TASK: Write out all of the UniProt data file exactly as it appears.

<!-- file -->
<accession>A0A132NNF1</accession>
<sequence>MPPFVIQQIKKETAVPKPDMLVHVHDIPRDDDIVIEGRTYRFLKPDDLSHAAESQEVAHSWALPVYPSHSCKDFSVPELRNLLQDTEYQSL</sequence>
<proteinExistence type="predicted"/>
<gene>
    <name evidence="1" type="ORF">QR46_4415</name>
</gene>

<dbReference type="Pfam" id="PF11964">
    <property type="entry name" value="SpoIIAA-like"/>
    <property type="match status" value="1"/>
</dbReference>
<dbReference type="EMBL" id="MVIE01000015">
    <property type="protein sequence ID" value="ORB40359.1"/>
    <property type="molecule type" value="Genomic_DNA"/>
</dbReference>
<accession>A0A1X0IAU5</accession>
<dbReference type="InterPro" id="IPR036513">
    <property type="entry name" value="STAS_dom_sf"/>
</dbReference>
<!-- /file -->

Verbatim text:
<accession>A0A132NNF1</accession>
<sequence>MPPFVIQQIKKETAVPKPDMLVHVHDIPRDDDIVIEGRTYRFLKPDDLSHAAESQEVAHSWALPVYPSHSCKDFSVPELRNLLQDTEYQSL</sequence>
<proteinExistence type="predicted"/>
<gene>
    <name evidence="1" type="ORF">QR46_4415</name>
</gene>

<dbReference type="Pfam" id="PF11964">
    <property type="entry name" value="SpoIIAA-like"/>
    <property type="match status" value="1"/>
</dbReference>
<dbReference type="EMBL" id="MVIE01000015">
    <property type="protein sequence ID" value="ORB40359.1"/>
    <property type="molecule type" value="Genomic_DNA"/>
</dbReference>
<accession>A0A1X0IAU5</accession>
<dbReference type="InterPro" id="IPR036513">
    <property type="entry name" value="STAS_dom_sf"/>
</dbReference>